Gargantua and Pantagruel eBook

This eBook from the Gutenberg Project consists of approximately 1,126 pages of information about Gargantua and Pantagruel.

I remember to have read that Cupid, on a time being asked of his mother Venus why he did not assault and set upon the Muses, his answer was that he found them so fair, so sweet, so fine, so neat, so wise, so learned, so modest, so discreet, so courteous, so virtuous, and so continually busied and employed,—­one in the speculation of the stars,—­another in the supputation of numbers,—­the third in the dimension of geometrical quantities,—­the fourth in the composition of heroic poems,—­the fifth in the jovial interludes of a comic strain,—­the sixth in the stately gravity of a tragic vein,—­the seventh in the melodious disposition of musical airs,—­the eighth in the completest manner of writing histories and books on all sorts of subjects,—­and the ninth in the mysteries, secrets, and curiosities of all sciences, faculties, disciplines, and arts whatsoever, whether liberal or mechanic,—­that approaching near unto them he unbended his bow, shut his quiver, and extinguished his torch, through mere shame and fear that by mischance he might do them some hurt or prejudice.  Which done, he thereafter put off the fillet wherewith his eyes were bound to look them in the face, and to hear their melody and poetic odes.  There took he the greatest pleasure in the world, that many times he was transported with their beauty and pretty behaviour, and charmed asleep by the harmony; so far was he from assaulting them or interrupting their studies.  Under this article may be comprised what Hippocrates wrote in the afore-cited treatise concerning the Scythians; as also that in a book of his entitled Of Breeding and Production, where he hath affirmed all such men to be unfit for generation as have their parotid arteries cut—­whose situation is beside the ears—­for the reason given already when I was speaking of the resolution of the spirits and of that spiritual blood whereof the arteries are the sole and proper receptacles, and that likewise he doth maintain a large portion of the parastatic liquor to issue and descend from the brains and backbone.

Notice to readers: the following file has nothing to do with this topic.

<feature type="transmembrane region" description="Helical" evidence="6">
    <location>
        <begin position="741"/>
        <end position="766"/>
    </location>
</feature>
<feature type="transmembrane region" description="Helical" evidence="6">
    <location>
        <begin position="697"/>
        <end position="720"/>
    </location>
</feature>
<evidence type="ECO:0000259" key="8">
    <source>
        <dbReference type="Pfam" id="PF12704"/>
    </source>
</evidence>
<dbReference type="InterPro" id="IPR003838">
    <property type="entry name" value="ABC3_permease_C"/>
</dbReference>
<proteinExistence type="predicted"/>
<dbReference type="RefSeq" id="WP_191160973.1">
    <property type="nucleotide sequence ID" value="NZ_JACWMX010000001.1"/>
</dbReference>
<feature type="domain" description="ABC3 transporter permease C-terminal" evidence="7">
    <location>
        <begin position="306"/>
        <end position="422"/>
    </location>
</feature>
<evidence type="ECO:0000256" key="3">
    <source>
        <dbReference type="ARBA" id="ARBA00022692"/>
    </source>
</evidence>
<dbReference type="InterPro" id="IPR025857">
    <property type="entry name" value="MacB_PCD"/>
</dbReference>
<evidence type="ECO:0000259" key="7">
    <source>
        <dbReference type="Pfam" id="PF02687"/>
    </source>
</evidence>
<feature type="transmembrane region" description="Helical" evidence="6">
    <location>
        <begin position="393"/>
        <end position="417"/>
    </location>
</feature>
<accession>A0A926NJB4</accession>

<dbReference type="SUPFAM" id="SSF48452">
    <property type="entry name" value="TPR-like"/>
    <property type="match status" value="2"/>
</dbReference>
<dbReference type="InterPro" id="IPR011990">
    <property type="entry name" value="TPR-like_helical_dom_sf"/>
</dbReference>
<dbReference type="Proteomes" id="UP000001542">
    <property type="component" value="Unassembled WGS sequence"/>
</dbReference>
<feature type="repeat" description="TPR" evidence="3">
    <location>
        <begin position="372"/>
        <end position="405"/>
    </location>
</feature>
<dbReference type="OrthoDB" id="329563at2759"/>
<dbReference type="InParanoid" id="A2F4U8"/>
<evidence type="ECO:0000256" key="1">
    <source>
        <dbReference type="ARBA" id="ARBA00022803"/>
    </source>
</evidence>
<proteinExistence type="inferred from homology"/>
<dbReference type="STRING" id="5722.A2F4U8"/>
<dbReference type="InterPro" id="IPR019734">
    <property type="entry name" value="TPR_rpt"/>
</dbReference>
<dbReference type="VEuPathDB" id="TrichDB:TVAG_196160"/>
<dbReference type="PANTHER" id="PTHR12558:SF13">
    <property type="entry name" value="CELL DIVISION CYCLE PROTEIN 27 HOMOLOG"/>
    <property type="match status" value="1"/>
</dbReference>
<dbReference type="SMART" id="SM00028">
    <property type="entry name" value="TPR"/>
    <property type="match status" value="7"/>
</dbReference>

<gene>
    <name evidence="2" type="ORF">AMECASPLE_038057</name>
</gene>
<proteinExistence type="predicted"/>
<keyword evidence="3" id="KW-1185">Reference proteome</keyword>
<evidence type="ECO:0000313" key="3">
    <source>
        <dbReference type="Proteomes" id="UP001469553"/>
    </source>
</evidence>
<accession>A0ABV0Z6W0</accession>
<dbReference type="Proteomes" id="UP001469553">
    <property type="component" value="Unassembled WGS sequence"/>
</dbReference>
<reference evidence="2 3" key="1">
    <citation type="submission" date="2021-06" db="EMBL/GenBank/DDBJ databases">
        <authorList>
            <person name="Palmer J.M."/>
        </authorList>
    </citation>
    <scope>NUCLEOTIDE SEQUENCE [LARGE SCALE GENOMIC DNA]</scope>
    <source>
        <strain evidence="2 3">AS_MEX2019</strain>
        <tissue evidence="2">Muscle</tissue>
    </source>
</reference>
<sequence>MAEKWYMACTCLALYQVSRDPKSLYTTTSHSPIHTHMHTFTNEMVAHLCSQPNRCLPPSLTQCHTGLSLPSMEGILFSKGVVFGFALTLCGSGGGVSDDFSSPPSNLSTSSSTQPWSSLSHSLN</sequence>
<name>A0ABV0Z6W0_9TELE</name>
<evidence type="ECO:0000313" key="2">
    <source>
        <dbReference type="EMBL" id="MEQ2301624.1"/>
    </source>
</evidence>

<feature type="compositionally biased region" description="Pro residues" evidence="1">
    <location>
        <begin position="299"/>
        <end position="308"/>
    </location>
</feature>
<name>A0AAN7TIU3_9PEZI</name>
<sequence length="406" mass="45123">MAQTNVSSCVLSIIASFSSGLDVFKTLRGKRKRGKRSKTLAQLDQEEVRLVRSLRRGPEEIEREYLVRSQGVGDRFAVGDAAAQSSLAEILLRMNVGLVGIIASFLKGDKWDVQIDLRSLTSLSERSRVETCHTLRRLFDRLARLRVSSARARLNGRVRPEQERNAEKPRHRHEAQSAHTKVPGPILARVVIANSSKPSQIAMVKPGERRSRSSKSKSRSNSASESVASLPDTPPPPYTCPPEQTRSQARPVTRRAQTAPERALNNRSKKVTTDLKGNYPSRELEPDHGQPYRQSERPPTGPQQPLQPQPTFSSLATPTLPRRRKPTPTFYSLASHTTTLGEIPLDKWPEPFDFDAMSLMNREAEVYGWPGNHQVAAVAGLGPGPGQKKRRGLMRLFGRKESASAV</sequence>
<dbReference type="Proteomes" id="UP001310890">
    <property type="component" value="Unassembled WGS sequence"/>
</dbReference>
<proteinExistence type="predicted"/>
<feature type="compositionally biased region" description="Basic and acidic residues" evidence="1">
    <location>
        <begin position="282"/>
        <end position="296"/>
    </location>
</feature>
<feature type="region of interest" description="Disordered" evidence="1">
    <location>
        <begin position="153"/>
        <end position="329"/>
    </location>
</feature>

Fifthly, By the too frequent reiteration of the act of venery.  There did I wait for you, quoth Panurge, and shall willingly apply it to myself, whilst anyone that pleaseth may, for me, make use of any of the four preceding.  That is the very same thing, quoth Friar John, which Father Scyllino, Prior of Saint Victor at Marseilles, calleth by the name of maceration and taming of the flesh.  I am of the same opinion,—­and so was the hermit of Saint Radegonde, a little above Chinon; for, quoth he, the hermits of Thebaide can no more aptly or expediently macerate and bring down the pride of their bodies, daunt and mortify their lecherous sensuality, or depress and overcome the stubbornness and rebellion of the flesh, than by duffling and fanfreluching it five-and-twenty or thirty times a day.  I see Panurge, quoth Rondibilis, neatly featured and proportioned in all the members of his body, of a good temperament in his humours, well-complexioned

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Gargantua and Pantagruel from Project Gutenberg. Public domain.
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